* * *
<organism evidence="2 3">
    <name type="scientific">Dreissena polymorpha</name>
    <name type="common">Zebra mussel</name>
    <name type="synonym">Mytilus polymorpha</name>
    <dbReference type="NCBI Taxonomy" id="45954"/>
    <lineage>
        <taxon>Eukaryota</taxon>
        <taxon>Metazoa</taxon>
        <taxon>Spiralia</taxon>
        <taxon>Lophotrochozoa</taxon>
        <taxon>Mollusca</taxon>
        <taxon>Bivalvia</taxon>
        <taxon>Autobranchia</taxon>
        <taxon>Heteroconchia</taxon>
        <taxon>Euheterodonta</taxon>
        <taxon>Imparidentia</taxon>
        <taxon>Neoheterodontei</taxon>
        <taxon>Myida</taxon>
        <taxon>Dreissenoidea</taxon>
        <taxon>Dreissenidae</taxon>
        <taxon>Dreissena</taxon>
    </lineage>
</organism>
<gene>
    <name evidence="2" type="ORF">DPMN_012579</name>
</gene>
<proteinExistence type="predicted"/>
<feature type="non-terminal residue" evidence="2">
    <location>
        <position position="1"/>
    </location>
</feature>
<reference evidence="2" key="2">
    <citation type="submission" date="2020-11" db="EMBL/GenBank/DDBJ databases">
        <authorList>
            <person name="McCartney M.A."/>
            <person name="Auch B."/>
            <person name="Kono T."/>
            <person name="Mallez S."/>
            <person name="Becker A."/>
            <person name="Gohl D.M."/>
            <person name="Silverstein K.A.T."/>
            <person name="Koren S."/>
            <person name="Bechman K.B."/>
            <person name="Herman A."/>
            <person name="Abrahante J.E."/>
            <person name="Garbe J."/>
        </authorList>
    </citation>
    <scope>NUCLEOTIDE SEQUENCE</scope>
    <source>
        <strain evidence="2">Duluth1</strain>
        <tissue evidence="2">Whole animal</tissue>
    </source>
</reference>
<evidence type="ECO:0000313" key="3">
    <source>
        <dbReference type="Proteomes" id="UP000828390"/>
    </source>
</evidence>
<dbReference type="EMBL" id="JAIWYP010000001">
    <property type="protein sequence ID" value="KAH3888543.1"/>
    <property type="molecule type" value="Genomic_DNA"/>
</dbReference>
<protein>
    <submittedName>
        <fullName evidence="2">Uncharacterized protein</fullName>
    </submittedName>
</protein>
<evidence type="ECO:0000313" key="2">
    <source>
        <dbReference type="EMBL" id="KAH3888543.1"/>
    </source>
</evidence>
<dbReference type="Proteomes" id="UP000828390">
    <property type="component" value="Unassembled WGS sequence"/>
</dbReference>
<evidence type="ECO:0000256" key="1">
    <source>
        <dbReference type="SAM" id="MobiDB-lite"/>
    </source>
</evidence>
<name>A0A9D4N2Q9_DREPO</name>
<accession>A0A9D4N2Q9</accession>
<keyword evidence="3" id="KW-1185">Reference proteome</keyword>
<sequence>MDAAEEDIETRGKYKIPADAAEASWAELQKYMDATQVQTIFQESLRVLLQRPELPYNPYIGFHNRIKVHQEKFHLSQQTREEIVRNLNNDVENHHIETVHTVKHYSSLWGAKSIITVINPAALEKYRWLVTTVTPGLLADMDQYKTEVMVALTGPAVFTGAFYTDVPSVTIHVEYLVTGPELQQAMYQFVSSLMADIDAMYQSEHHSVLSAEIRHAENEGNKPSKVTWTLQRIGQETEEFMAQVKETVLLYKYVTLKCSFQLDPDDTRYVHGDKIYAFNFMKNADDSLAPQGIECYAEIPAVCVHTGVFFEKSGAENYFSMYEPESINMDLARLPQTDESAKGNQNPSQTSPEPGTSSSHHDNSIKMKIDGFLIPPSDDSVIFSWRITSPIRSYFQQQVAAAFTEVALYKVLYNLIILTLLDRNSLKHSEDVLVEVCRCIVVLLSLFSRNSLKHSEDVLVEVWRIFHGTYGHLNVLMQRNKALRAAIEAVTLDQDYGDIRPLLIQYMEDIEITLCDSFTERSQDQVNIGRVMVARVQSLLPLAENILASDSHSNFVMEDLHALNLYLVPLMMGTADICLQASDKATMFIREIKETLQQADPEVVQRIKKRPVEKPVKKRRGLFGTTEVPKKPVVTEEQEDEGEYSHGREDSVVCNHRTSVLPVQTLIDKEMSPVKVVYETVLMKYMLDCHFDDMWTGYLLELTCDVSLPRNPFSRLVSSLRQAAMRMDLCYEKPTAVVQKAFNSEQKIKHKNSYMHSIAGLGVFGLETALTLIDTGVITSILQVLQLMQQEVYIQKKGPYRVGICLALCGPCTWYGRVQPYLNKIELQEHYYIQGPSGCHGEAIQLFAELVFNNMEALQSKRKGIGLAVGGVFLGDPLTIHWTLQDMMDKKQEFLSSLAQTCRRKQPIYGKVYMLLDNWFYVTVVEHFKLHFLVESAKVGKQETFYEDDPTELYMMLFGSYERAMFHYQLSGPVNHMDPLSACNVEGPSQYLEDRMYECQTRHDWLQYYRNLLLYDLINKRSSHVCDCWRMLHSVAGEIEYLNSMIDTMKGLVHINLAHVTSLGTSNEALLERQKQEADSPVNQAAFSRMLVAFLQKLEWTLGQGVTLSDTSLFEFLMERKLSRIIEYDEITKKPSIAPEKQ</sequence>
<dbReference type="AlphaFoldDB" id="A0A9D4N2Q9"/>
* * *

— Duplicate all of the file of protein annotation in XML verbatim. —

<organism evidence="2 3">
    <name type="scientific">Dreissena polymorpha</name>
    <name type="common">Zebra mussel</name>
    <name type="synonym">Mytilus polymorpha</name>
    <dbReference type="NCBI Taxonomy" id="45954"/>
    <lineage>
        <taxon>Eukaryota</taxon>
        <taxon>Metazoa</taxon>
        <taxon>Spiralia</taxon>
        <taxon>Lophotrochozoa</taxon>
        <taxon>Mollusca</taxon>
        <taxon>Bivalvia</taxon>
        <taxon>Autobranchia</taxon>
        <taxon>Heteroconchia</taxon>
        <taxon>Euheterodonta</taxon>
        <taxon>Imparidentia</taxon>
        <taxon>Neoheterodontei</taxon>
        <taxon>Myida</taxon>
        <taxon>Dreissenoidea</taxon>
        <taxon>Dreissenidae</taxon>
        <taxon>Dreissena</taxon>
    </lineage>
</organism>
<gene>
    <name evidence="2" type="ORF">DPMN_012579</name>
</gene>
<proteinExistence type="predicted"/>
<feature type="non-terminal residue" evidence="2">
    <location>
        <position position="1"/>
    </location>
</feature>
<reference evidence="2" key="2">
    <citation type="submission" date="2020-11" db="EMBL/GenBank/DDBJ databases">
        <authorList>
            <person name="McCartney M.A."/>
            <person name="Auch B."/>
            <person name="Kono T."/>
            <person name="Mallez S."/>
            <person name="Becker A."/>
            <person name="Gohl D.M."/>
            <person name="Silverstein K.A.T."/>
            <person name="Koren S."/>
            <person name="Bechman K.B."/>
            <person name="Herman A."/>
            <person name="Abrahante J.E."/>
            <person name="Garbe J."/>
        </authorList>
    </citation>
    <scope>NUCLEOTIDE SEQUENCE</scope>
    <source>
        <strain evidence="2">Duluth1</strain>
        <tissue evidence="2">Whole animal</tissue>
    </source>
</reference>
<evidence type="ECO:0000313" key="3">
    <source>
        <dbReference type="Proteomes" id="UP000828390"/>
    </source>
</evidence>
<dbReference type="EMBL" id="JAIWYP010000001">
    <property type="protein sequence ID" value="KAH3888543.1"/>
    <property type="molecule type" value="Genomic_DNA"/>
</dbReference>
<protein>
    <submittedName>
        <fullName evidence="2">Uncharacterized protein</fullName>
    </submittedName>
</protein>
<evidence type="ECO:0000313" key="2">
    <source>
        <dbReference type="EMBL" id="KAH3888543.1"/>
    </source>
</evidence>
<dbReference type="Proteomes" id="UP000828390">
    <property type="component" value="Unassembled WGS sequence"/>
</dbReference>
<evidence type="ECO:0000256" key="1">
    <source>
        <dbReference type="SAM" id="MobiDB-lite"/>
    </source>
</evidence>
<name>A0A9D4N2Q9_DREPO</name>
<accession>A0A9D4N2Q9</accession>
<keyword evidence="3" id="KW-1185">Reference proteome</keyword>
<sequence>MDAAEEDIETRGKYKIPADAAEASWAELQKYMDATQVQTIFQESLRVLLQRPELPYNPYIGFHNRIKVHQEKFHLSQQTREEIVRNLNNDVENHHIETVHTVKHYSSLWGAKSIITVINPAALEKYRWLVTTVTPGLLADMDQYKTEVMVALTGPAVFTGAFYTDVPSVTIHVEYLVTGPELQQAMYQFVSSLMADIDAMYQSEHHSVLSAEIRHAENEGNKPSKVTWTLQRIGQETEEFMAQVKETVLLYKYVTLKCSFQLDPDDTRYVHGDKIYAFNFMKNADDSLAPQGIECYAEIPAVCVHTGVFFEKSGAENYFSMYEPESINMDLARLPQTDESAKGNQNPSQTSPEPGTSSSHHDNSIKMKIDGFLIPPSDDSVIFSWRITSPIRSYFQQQVAAAFTEVALYKVLYNLIILTLLDRNSLKHSEDVLVEVCRCIVVLLSLFSRNSLKHSEDVLVEVWRIFHGTYGHLNVLMQRNKALRAAIEAVTLDQDYGDIRPLLIQYMEDIEITLCDSFTERSQDQVNIGRVMVARVQSLLPLAENILASDSHSNFVMEDLHALNLYLVPLMMGTADICLQASDKATMFIREIKETLQQADPEVVQRIKKRPVEKPVKKRRGLFGTTEVPKKPVVTEEQEDEGEYSHGREDSVVCNHRTSVLPVQTLIDKEMSPVKVVYETVLMKYMLDCHFDDMWTGYLLELTCDVSLPRNPFSRLVSSLRQAAMRMDLCYEKPTAVVQKAFNSEQKIKHKNSYMHSIAGLGVFGLETALTLIDTGVITSILQVLQLMQQEVYIQKKGPYRVGICLALCGPCTWYGRVQPYLNKIELQEHYYIQGPSGCHGEAIQLFAELVFNNMEALQSKRKGIGLAVGGVFLGDPLTIHWTLQDMMDKKQEFLSSLAQTCRRKQPIYGKVYMLLDNWFYVTVVEHFKLHFLVESAKVGKQETFYEDDPTELYMMLFGSYERAMFHYQLSGPVNHMDPLSACNVEGPSQYLEDRMYECQTRHDWLQYYRNLLLYDLINKRSSHVCDCWRMLHSVAGEIEYLNSMIDTMKGLVHINLAHVTSLGTSNEALLERQKQEADSPVNQAAFSRMLVAFLQKLEWTLGQGVTLSDTSLFEFLMERKLSRIIEYDEITKKPSIAPEKQ</sequence>
<dbReference type="AlphaFoldDB" id="A0A9D4N2Q9"/>